“So, how do we take this e-mail address which is name at place, and turn that into web URLs? Because we know how to work with web URLs. We know how to build technologies around them that allow us to do identity, to do data exchange, RSS and Atom feed syndication stuff – we know how to do that.

“Webfinger is really just a way to translate e-mail addresses to web URLs and that’s it… it takes literally minutes to set up for the simplest cases, so it is something that is very, very accessible. We’ve designed it to have minimal impact on the technology we need to use in your site to make it work, so it’s very adoptable.”

Webfinger is now supported by Google, Yahoo and AOL, and there is a chance that Microsoft may join the fray. At the beginning of the year, there were almost 1.5 billion e-mail users, which is an enormous base to bootstrap from. We will be talking to Blaine in the next couple of months to see how things are progressing.

You can watch this video of Blaine explaining more about Webfinger at BlogTalk 2010.

Henry Story And WebID

Henry Story was until recently a Social Web Architect at Sun Microsystems. Previously, he worked on Babel Fish, a machine translation service at AltaVista. The babel fish was a small creature featured in “The Hitch-Hiker’s Guide to the Galaxy“. When placed in the ear, it could translate all known languages. The author of the book, Douglas Adams, was also involved in the project.

Henry is the creator of WebID, and on a recent visit to 091 Labs in Galway, Ireland, he took some time out to tell us more about it.

Why is WebID important?

“Currently social networks are closed systems. You have to be part of a social network to friend or communicate with anybody on that social network.

“This isn’t the case for telephones. You notice the oddness of this when you start thinking about previous technologies. You can have a telephone number from any company. You can call anybody in the world in whatever telecommunications network they are part of. You don’t even know what provider people are using. The same with e-mail. You can e-mail anyone, anywhere in the world. It’s a cross-organisational method of communication.

“We have this situation with social networking. You can’t leave your social network. You can’t make a friend on another social network. You are tied. Whenever you want to communicate with someone you have to join their social network or you have to convince them to join your social network.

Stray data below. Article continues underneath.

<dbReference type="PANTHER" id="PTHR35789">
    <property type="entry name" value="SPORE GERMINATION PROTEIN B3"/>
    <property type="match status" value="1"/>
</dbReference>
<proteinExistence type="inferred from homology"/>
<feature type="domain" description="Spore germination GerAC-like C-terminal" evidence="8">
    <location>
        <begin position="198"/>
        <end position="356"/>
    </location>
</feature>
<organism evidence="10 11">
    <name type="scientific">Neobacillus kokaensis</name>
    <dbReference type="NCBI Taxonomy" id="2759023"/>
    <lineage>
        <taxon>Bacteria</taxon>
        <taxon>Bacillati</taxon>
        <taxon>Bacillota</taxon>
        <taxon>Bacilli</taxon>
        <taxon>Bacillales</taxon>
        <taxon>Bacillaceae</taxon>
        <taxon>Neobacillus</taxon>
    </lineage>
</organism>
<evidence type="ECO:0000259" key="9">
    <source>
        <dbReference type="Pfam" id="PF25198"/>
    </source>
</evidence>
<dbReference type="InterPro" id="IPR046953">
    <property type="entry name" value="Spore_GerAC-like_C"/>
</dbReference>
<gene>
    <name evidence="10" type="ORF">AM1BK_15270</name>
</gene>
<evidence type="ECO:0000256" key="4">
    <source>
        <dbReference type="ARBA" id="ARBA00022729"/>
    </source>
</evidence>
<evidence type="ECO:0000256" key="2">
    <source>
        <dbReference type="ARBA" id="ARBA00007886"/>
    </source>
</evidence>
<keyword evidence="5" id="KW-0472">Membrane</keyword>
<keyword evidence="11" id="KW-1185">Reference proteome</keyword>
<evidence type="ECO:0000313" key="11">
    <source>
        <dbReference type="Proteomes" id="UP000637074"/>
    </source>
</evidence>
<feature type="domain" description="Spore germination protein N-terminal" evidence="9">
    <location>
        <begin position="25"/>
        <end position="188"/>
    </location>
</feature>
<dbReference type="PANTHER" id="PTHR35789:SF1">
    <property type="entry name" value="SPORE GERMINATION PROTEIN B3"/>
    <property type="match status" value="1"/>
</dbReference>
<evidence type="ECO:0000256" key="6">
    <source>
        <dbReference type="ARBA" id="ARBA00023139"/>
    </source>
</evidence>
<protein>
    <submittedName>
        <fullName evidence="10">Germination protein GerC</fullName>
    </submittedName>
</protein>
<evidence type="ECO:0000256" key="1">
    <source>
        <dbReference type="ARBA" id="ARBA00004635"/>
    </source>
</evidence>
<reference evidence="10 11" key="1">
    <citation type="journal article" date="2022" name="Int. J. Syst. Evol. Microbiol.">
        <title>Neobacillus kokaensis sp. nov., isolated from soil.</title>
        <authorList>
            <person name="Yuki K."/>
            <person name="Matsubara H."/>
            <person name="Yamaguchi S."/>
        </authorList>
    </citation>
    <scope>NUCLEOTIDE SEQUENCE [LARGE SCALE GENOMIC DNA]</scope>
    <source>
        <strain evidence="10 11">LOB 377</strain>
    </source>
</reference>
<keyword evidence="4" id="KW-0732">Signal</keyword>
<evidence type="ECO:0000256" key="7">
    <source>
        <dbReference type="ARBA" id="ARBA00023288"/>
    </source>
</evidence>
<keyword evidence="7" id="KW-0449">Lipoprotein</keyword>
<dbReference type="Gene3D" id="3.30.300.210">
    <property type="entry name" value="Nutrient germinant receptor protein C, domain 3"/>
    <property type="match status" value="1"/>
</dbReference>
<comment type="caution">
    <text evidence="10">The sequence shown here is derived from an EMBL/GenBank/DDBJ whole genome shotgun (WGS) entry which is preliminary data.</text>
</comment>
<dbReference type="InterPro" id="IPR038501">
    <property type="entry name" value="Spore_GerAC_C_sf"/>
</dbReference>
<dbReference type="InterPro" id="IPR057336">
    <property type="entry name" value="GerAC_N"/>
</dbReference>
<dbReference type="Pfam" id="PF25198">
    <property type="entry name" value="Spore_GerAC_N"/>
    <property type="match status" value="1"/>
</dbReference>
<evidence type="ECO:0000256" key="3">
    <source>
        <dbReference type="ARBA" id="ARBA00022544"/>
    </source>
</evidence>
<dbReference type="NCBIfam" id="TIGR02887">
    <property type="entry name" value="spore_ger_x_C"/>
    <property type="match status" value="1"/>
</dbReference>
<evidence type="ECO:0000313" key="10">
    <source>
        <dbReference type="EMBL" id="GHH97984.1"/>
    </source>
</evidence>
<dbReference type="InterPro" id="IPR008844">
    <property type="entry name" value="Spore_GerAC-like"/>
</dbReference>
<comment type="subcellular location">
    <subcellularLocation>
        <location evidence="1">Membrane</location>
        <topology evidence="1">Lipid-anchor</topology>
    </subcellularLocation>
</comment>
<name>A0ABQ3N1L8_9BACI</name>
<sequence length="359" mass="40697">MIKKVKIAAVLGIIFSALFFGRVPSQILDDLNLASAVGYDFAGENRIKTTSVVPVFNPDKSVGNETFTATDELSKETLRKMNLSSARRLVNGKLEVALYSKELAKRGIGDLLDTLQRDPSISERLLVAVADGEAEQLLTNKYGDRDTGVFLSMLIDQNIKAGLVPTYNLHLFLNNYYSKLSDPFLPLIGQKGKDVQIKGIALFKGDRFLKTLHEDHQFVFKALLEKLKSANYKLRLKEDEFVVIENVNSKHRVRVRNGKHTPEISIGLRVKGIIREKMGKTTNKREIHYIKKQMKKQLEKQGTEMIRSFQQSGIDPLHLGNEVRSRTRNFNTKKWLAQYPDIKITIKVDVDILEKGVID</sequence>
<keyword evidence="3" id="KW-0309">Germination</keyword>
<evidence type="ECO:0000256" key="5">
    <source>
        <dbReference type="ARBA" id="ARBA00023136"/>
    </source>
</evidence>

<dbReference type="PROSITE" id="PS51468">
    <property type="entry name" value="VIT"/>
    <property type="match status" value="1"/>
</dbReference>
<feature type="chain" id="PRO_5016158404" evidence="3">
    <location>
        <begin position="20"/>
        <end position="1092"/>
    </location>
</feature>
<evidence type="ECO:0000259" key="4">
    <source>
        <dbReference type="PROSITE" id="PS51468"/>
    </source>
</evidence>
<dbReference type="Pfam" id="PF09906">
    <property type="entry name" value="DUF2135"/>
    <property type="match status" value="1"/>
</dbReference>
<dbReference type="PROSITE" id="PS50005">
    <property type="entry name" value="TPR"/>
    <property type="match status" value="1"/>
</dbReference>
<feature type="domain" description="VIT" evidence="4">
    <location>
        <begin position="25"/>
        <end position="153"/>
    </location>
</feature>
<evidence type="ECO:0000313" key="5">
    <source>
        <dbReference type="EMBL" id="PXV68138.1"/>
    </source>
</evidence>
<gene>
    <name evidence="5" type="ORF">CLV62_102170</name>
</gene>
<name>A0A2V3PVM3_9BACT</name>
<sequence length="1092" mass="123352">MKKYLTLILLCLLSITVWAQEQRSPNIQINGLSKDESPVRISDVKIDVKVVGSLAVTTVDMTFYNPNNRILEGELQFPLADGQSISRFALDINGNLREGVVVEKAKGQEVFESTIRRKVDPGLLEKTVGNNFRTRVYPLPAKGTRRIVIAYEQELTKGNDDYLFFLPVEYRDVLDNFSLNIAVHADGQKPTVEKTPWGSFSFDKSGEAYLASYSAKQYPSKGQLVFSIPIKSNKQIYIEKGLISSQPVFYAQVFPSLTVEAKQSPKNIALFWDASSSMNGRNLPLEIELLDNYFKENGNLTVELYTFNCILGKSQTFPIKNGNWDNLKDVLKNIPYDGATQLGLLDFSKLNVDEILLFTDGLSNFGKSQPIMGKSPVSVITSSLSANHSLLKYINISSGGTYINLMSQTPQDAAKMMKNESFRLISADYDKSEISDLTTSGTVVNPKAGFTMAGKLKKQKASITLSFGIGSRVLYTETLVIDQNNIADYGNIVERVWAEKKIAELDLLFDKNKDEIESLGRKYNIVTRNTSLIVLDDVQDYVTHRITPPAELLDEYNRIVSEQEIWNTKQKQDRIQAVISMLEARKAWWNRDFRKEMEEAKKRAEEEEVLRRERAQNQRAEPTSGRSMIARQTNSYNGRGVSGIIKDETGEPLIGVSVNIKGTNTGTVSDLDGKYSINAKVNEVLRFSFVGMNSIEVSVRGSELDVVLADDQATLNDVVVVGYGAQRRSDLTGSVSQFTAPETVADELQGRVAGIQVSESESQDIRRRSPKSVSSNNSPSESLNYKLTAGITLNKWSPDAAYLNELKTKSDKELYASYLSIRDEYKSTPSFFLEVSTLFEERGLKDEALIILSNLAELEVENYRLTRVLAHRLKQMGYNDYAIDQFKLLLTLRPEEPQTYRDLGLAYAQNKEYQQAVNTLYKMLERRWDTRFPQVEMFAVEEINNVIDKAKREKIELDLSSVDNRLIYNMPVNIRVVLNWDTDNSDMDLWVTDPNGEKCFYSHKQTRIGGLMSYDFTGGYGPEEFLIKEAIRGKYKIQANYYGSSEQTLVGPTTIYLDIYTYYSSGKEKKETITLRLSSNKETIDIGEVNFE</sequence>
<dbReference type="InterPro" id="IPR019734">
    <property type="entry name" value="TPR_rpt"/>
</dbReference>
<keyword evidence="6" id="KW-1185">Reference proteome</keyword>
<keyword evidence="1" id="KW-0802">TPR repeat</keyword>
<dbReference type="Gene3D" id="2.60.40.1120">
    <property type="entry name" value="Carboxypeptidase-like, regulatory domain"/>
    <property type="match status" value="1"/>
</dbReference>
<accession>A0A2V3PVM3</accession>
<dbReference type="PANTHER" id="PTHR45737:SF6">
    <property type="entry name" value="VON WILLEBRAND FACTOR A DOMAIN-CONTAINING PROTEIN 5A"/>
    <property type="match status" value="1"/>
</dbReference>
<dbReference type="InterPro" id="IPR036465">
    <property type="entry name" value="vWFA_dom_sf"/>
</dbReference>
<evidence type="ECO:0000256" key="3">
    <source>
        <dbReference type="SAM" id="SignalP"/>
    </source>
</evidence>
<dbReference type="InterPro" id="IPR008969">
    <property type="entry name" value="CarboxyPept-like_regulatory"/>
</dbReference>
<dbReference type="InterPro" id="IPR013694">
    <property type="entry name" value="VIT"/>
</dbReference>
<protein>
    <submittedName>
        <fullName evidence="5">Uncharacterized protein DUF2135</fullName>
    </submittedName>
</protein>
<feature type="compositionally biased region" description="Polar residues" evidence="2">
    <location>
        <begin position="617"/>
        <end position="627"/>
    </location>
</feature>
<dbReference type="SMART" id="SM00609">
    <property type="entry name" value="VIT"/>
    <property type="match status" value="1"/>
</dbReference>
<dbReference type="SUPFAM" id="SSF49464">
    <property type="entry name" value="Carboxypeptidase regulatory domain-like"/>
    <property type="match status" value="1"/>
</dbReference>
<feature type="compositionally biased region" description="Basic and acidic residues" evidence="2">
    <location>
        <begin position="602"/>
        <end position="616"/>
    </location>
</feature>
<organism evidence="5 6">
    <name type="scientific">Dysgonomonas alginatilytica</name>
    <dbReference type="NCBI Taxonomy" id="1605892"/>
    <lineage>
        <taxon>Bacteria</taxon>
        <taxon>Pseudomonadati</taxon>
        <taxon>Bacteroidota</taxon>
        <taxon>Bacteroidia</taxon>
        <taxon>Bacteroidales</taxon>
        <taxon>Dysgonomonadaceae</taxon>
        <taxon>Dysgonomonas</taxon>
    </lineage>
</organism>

“So there’s a centralisation process. But centralised creates lots of problems. If a social network goes down, and one third of the social networks have disappeared completely, then all your work and all your relationships disappear too.

“Also, Facebook can’t provide for all the different needs of social networking. What we are really looking for is how we can create a distributed social web and that’s what WebID solves.”

So how does it do that?

“WebID is inspired by OpenID. OpenID allows you to type the URL of essentially what should be your homepage and use that to create an account. You then use that to log into any provider using one password which you never send to the relying parties – the people you are trying to log into. The only person who knows your password is your OpenID provider.

“OpenID was initially inspired by the Friend of a Friend (FOAF) project. The FOAF project allows me on my homepage to describe who my friends are and link to them in the Semantic Web way. Your Facebook is marked up with something like microformats. A successor to microformats is RDFa, and that would allow you to link to your friends. All your friends would have a profile on their server and you could link to them via their profile and say that you know them.

“That’s very nice because they can describe who they are, where they are, what their interests are on their page and keep that up to date. You can always be up-to-date with their information because all you have to do is have a robot fetch that information, read it and give you the latest version.

“The problem with the semantic linking of profiles is mainly that it is completely open. The information is visible to everybody. There are people who have a bit of a problem with that. People want a bit of privacy, a bit of intimacy, so they can develop new ideas and play around without having to think about the critical eye of society.”

You were working on a developing a protocol for an address book to solve this problem when you made a remarkable discovery. What was that?

“It turns out, amazingly enough, that HTTPS has all that built in.”

HTTPS allows for secure transactions over the Web by means of cryptography and the use of digital certificates. These certificates authenticate the user’s public key with the encoded key.

“In a usual HTTPS session you connect to a site and the site through cryptography tells you who it is.

“In the X.509 certificate, there is a subject alternative name ‘field’ that was placed in the certificate. Nobody has ever used it, so we just put the WebID in there. So when you click on the certificate, the certificate is sent with your WebID to the server. The server then fetches the document at that WebID and it verifies that you own the private key of the public key with which you just authenticated to the service. So in two HTTPS connections you get to do exactly what OpenID does [in seven] and in a web friendly manner.”

Henry will be speaking at Open Coffee Galway this Friday at 11 AM.